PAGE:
In the latest round of Whac-A-Mole that is regulation of the Internet, 49 state attorneys general and MySpace this week agreed on a set of protocols that would ostensibly make the online community a safer place.
Under the pact, MySpace will implement several measures that will make it somewhat more difficult for strangers to reach children using the online community, including allowing parents to submit their children's e-mail addresses to MySpace to prevent their children from setting up a Web page, changing the default setting from public to private for 16- and 17-year-old users and strengthening software to identify underage users.
When it comes to protecting children online, these steps will likely have the practical impact equivalent to taking your shoes off as you pass through airport security. Nettlesome and attention-grabbing, but probably ineffective at restraining the targeted population.
Adolescents already use e-mail addresses that their parents don't know about. They already misrepresent their age online, because they know that minors are barred from certain types of content. Finally, MySpace has little incentive to develop tools that might dampen traffic on the site, knowing that if adolescents begin to chafe under the restrictions they'll flee to other sites.
Singling out MySpace also creates an ad hoc situation that will have little impact on the next online site-of-the-moment. Furthermore, patchwork solutions mean that parents can't count on one set of privacy restrictions applying to all websites, increasing the complexity of an already complex world. Ad hoc solutions also fail to give guidance to future online services that may arise. And if the past 15 years of the Internet has shown us anything, it's that the next hot thing is just around the corner.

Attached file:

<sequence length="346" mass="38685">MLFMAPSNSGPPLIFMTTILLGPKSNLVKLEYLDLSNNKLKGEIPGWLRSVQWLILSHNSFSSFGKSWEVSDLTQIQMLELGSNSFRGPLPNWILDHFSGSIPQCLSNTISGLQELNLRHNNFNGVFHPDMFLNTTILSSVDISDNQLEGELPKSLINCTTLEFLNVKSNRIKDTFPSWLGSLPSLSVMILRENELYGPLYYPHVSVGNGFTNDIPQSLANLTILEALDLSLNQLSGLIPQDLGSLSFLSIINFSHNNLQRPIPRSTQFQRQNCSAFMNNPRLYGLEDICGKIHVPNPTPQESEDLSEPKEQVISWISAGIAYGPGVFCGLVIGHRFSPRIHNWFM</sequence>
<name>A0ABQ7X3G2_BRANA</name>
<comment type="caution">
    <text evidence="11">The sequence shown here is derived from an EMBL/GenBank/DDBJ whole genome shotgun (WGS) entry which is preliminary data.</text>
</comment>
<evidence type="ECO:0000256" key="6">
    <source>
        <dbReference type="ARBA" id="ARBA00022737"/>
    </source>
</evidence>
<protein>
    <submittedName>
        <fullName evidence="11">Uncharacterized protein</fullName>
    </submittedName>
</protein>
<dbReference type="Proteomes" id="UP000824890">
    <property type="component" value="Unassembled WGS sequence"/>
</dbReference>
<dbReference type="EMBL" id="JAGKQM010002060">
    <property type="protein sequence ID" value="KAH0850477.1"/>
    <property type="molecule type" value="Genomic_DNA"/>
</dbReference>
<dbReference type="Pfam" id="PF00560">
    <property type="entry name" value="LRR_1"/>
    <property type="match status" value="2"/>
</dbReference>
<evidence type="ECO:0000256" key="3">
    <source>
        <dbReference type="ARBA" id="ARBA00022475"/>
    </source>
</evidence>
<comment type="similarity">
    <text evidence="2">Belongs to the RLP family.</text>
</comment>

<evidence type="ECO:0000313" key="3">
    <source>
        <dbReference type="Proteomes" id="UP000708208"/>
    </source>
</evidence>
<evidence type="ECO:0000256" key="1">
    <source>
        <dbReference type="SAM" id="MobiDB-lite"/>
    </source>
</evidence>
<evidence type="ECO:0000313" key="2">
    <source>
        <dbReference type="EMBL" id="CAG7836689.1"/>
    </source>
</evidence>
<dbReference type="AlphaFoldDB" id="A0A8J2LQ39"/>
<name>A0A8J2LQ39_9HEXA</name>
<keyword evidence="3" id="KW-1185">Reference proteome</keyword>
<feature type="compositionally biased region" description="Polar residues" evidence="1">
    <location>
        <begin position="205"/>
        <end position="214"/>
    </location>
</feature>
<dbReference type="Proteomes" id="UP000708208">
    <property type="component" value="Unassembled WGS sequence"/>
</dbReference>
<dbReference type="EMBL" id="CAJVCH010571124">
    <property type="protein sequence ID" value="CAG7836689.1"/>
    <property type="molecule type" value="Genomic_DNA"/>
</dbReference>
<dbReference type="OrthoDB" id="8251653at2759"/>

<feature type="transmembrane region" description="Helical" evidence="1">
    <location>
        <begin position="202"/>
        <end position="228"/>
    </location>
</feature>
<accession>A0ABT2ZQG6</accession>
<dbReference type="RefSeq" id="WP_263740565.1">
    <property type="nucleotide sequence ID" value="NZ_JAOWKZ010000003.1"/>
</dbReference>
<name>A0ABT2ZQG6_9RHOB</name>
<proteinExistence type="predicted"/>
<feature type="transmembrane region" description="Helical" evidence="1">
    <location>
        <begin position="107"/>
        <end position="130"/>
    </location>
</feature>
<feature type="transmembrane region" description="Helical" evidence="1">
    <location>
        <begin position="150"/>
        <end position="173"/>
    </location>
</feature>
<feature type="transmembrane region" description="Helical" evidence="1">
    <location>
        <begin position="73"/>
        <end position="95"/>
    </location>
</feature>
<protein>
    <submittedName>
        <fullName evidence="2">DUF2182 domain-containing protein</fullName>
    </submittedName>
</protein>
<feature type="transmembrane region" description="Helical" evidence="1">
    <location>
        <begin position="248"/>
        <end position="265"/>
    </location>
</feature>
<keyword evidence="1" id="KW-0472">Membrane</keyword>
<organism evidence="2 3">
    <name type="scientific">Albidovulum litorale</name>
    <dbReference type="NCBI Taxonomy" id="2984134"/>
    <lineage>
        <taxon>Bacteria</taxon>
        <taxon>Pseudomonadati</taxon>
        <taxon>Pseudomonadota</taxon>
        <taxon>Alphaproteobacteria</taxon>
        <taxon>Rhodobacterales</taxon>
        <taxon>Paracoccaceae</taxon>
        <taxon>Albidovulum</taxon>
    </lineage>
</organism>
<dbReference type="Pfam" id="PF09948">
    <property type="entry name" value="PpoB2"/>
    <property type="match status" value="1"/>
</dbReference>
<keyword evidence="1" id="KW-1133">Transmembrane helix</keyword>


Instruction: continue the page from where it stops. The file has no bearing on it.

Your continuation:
Emphasizing threats such as sexual predation of children online can distract attention and divert resources from the larger issues around sexual molestation of children. Although there have been serious instances in which a stranger has gone to meet a child in person after first having met them through MySpace, unrelenting publicity has distorted the danger. Combining the fear of strangers abducting children with the mysterious world of the Internet makes for a great headline. In fact, however, when it comes to sexual assaults on children, 93 percent of the offenders are either family members or acquaintances of the victim, according to data from the Department of Justice.
It is true that numerous sexual predators have been found lurking on MySpace. But children are smarter than we give them credit for, and evidence of the need for intervention on MySpace is thin.
Going after the bogeyman of online sexual predators of children may make us feel good, but it does little to address the larger and more relevant issues around families and child safety.